When I consider my own creative process in the making of a play, taking a photograph, or writing a poem, I have always shared with people two things: one, I have said that being creative for me is dropping into a stream that is more powerful and complex than me and the only way I can manage it is to flow with it more than fight against it; and two, creativity is taking everything you know at any one moment and applying it to the thing you are making or doing at the moment.

    Bobby Ramsey, to me, seems to be matching my pace in both these ideas. He draws from a broad library of reference, and I feel I am behind him in a reference section as he grabbing one book after another and opening it to pages that are relevant to his discussions.

    On a recent post about Michael Phelps, he wrote: “This morning I enjoyed an article on swimmer Michael Phelps from the Edge Foundation. It is titled ‘Michael Phelps is not an Attention Deficit.’

    His mother says the following about Michael’s childhood:

    “In kindergarten I was told by his teacher, ‘Michael can’t sit still, Michael can’t be quiet, Michael can’t focus.’ I said, maybe he’s bored. The teacher said that was impossible. “He’s not gifted,” came back the reply.”

    Not gifted! Let’s look at what really makes Michael Phelps thrive in competition.”

    And here Ramsey goes into dissecting routine and examining inspiration.

    This is Socratic Questions making the laps, being produced in the hands of Bobby Ramsey like a canvas by Jackson Pollack, and so when the hurdles of the assignment is thrown on his track, and he must, for class, produce posts that review other blogs, does he hold true to his artist’s inspirations?

    Well, in his review of Randy Burton’s “Players and Pickers,” Ramsey creatively titles his piece “Checkered Trousers,” and then goes on to explain his process for coming up with that title. No doubt, he is being creative here, but considering the powerful discussion Bobby offers in a post on math educations, I am a little disappointed that Ramsey hasn’t altered more of his analysis to fit his theme. For instance, with Burton’s claim to be self-taught, and my sense of being behind Ramsey in the reference section, I just know that Bobby has something meaningful to say about self-education, about being self-taught. Yes, Ramsey’s site seems a piece of artwork, the diamond being created from the rough, but a blog on guitar styles does not have to be a barrier for Bobby mission but a hurdle he can easily master and use for his benefit.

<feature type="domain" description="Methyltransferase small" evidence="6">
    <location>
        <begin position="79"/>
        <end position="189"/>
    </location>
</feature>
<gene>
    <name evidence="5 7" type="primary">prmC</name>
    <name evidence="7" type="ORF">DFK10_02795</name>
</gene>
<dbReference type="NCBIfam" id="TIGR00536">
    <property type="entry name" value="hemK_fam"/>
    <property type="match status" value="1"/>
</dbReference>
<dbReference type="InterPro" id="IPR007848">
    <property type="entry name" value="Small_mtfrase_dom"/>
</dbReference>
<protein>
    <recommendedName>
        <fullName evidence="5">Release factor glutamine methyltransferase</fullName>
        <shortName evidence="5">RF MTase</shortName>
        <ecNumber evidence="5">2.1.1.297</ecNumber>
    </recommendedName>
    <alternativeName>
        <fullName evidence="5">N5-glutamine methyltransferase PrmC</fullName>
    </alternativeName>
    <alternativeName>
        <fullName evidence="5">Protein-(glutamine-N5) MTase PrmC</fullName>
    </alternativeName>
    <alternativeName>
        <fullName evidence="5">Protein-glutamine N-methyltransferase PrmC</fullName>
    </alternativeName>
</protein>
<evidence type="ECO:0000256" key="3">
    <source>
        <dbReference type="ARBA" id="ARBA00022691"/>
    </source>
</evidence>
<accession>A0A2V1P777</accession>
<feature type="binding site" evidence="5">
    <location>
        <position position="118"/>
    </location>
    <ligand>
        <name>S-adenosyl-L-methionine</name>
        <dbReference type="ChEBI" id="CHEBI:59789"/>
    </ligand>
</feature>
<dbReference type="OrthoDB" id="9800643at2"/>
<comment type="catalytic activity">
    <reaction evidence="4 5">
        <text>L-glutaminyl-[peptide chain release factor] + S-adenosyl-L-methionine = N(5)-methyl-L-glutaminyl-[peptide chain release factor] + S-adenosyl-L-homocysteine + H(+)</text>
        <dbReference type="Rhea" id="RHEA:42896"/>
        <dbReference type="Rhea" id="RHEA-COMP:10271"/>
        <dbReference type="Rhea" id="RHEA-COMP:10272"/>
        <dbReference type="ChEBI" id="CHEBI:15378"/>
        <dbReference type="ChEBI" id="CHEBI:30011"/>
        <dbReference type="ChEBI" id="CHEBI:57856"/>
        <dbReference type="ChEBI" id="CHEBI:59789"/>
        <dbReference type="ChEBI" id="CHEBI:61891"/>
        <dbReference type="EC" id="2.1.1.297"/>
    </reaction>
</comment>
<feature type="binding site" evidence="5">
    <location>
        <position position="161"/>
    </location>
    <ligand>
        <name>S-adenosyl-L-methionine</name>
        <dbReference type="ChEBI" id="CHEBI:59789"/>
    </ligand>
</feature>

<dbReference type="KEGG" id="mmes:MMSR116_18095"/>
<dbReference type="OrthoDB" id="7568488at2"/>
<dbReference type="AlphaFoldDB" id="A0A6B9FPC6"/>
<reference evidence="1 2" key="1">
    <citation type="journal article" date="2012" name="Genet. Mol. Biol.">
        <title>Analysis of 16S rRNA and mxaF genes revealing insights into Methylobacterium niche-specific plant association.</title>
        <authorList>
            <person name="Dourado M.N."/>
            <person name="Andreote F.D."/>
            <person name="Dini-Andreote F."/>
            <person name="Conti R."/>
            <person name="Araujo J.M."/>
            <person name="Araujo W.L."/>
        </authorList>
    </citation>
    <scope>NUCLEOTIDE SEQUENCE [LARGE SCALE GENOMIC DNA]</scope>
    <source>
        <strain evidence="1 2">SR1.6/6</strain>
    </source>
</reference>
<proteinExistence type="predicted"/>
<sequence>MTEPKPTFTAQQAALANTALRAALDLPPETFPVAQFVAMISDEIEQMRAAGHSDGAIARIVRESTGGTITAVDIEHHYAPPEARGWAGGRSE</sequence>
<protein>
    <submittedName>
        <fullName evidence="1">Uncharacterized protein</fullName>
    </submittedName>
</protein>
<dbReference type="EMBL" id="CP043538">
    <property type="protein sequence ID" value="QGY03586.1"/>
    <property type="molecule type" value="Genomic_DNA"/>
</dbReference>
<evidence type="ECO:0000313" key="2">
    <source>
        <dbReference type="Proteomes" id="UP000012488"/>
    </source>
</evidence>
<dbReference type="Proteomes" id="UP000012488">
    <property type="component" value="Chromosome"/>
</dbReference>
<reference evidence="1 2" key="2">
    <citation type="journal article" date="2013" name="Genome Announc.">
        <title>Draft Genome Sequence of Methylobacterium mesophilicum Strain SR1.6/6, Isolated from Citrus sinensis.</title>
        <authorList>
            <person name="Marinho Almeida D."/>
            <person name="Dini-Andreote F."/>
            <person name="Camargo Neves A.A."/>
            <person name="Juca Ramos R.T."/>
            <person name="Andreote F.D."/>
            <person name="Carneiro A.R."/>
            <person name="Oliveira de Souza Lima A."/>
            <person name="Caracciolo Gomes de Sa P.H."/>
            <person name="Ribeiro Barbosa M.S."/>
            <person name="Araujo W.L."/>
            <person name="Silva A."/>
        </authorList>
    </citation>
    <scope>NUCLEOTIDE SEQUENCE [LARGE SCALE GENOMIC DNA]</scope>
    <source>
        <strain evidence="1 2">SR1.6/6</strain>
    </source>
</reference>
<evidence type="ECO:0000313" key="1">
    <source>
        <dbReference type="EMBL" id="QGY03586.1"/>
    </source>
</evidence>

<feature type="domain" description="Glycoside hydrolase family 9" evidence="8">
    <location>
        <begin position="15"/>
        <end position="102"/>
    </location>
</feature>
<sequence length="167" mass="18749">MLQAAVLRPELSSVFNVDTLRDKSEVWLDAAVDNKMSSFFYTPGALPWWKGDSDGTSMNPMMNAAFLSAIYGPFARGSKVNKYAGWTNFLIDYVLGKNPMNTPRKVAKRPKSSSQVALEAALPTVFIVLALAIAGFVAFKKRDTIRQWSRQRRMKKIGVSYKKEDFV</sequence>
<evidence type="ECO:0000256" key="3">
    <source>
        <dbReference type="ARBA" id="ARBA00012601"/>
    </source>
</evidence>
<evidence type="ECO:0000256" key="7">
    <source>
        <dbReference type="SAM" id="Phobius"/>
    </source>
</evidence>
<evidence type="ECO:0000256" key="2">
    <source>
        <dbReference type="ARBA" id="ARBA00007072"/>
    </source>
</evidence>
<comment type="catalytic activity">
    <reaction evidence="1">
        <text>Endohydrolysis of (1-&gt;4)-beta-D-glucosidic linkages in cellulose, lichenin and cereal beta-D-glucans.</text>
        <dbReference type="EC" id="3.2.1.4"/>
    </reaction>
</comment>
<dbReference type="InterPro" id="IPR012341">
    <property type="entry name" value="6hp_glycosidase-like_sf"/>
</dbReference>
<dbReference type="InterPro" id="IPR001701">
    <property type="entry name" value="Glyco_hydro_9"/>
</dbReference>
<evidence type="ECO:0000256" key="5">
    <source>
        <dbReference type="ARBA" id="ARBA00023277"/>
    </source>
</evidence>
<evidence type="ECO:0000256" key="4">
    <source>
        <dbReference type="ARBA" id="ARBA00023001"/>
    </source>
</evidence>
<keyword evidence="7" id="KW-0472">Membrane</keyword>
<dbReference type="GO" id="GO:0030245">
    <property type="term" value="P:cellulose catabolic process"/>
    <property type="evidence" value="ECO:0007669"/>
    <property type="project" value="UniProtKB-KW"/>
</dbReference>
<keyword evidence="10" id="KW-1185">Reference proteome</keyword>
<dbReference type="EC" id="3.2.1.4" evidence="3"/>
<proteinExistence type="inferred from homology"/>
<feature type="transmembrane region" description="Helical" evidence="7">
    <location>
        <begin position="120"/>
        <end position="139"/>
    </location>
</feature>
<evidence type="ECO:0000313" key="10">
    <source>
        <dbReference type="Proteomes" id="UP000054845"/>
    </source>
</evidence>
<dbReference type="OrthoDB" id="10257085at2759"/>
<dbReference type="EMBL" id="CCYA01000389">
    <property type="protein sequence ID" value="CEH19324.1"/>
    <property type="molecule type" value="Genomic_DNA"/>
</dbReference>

I assume that it won’t be too long before he post something here and on his site ammending this interesting post. As a fan of Ramsey’s writing and mind, I added my own two bits to his discussion on ADHD and Phelps this morning:

    How appropriate for Phelps, what Thoreau says of education: “What does education often do? It makes a straight-cut ditch of a free, meandering brook.” This, of course, reverbs in Einstein: “Education is what is remains after one has forgotten what one has learned in school.”

    Truly, it feels like Bobby Ramsey is teaching us to revive education, and I encourage him to stay focused on that mission, the product of his creative endeavor, even through the heat of classroom assignments.

    – posted here and to Ramsey’s site: 10/9/08 8:00 a.m. EST

  2. Hi, the whole thing is going sound here and ofcourse every one is sharing facts, that’s genuinely good, keep up writing.